Long ago, while I was working on The Samurai’s Garden, I was part of a small critique group that met at my home. One of the ladies who came was Virginia Hebert, who’s a fellow member of the Grand Rapids Region Writers Group. Until a few years ago, Virginia was a high school French teacher, and her book was a fascinating tale set at the beginning of the French revolution. I wondered about how she was able to paint the scenes so vividly and discovered that she traveled to France every other year with her students! I was fortunate enough to tag along on one of those trips.
A Season of Deceptions, published by Resplendence publishing, released last fall, so I asked Virginia to tell us about her inspiration for the book.
I’m not sure what it is, perhaps a past life, but ever since I was little, I’ve been fascinated with foreign languages, castles, and sparkly jewels. It’s only natural then that I found my career teaching French and traveling with my students throughout Europe. I found the old stone architecture as well as the half-timbered houses and stores beautiful and enticing. Narrow streets winding through villages or massive formal gardens on castle grounds set my imagination reeling. I loved the history and wondered what it would be like to have lived in those places so many years ago.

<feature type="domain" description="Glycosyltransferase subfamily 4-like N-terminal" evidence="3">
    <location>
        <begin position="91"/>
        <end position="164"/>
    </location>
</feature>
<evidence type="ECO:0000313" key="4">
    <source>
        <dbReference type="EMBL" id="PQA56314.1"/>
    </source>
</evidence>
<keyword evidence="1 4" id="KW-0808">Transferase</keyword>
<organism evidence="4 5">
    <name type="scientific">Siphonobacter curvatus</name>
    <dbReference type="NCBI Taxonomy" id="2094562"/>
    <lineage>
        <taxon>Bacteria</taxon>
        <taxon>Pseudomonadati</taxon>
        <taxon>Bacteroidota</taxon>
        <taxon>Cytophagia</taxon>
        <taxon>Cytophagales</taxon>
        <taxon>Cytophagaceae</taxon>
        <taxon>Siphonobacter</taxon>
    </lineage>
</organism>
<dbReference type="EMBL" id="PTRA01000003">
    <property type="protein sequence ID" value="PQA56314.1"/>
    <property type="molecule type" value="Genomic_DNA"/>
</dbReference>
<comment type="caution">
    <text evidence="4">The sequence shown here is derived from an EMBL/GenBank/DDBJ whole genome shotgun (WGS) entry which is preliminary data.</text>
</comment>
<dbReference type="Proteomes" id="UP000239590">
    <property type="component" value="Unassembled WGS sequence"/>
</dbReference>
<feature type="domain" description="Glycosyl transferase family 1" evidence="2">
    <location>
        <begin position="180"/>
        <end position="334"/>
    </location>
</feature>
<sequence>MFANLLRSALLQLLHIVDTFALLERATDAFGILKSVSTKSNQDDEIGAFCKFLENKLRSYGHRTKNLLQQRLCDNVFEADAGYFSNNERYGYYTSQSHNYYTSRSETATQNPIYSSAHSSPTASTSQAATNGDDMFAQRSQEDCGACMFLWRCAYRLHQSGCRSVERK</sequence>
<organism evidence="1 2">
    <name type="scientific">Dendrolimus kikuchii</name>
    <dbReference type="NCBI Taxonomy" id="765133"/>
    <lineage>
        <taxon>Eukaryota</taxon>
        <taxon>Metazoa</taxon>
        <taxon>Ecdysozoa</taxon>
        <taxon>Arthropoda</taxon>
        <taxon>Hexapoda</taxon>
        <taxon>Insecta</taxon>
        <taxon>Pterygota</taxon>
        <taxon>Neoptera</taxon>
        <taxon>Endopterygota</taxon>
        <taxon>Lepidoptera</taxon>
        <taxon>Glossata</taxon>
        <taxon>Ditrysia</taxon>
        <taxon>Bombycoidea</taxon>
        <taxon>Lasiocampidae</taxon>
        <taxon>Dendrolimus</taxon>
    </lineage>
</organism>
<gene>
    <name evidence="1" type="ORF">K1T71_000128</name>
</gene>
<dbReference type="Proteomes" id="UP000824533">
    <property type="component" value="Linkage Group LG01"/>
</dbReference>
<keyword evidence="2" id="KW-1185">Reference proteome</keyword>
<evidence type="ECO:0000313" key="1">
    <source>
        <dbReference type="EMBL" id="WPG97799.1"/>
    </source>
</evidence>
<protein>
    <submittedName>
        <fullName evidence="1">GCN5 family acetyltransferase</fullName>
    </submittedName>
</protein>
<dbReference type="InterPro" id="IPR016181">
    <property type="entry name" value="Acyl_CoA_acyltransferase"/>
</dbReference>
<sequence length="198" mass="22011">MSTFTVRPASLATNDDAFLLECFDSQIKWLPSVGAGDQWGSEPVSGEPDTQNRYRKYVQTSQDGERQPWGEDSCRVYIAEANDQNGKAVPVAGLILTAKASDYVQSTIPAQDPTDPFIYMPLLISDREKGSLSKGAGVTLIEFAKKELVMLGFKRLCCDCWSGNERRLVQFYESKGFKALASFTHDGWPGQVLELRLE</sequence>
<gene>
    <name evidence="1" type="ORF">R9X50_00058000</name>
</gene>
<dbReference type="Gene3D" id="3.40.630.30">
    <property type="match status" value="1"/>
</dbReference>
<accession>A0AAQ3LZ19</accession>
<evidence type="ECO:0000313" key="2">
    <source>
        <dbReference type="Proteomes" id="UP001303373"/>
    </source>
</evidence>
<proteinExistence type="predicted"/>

I didn’t start writing until fairly recently, well, eight or so years ago. Before that, when I was in high school and college, I dreaded the thought of having to write a term paper or any assignment of more than half a page. It wasn’t until I saw the movie, Phantom of the Opera, that I considered creating a story. I had several friends that were fans of the story too. I know, kind of crazy that that’s what would get me started, but we all wanted more of the story. So, I wrote twenty-six chapters for us… just for us. I was so captivated by the process of creating and directing the lives of the characters that in spite of having to teach the next day, I would work into the wee hours of the morning or rise at four a.m. I enjoyed writing so much I decided to write a story that was totally my own and, of course, have it published.
And so it happened, but ever so slowly. As I taught about the history of France and the French Revolution, I thought about the differences in the classes, the haves and have-nots. Each group suffered during that turbulent time, but of course, in different ways. I figured it would be good to have them get acquainted and the story started to come together. Sometimes the characters would change a scene on me, and I’d have to rewrite a portion of it. I didn’t work on it as diligently as I had my fanfic and would sometimes leave it for a few months at a time as work, family, and life in general took over. But eventually, several years after starting it, it was done.
I love my story, A Season of Deceptions, and am finding that many others do too. I currently have a handful of partially written novels and now need to get back to work.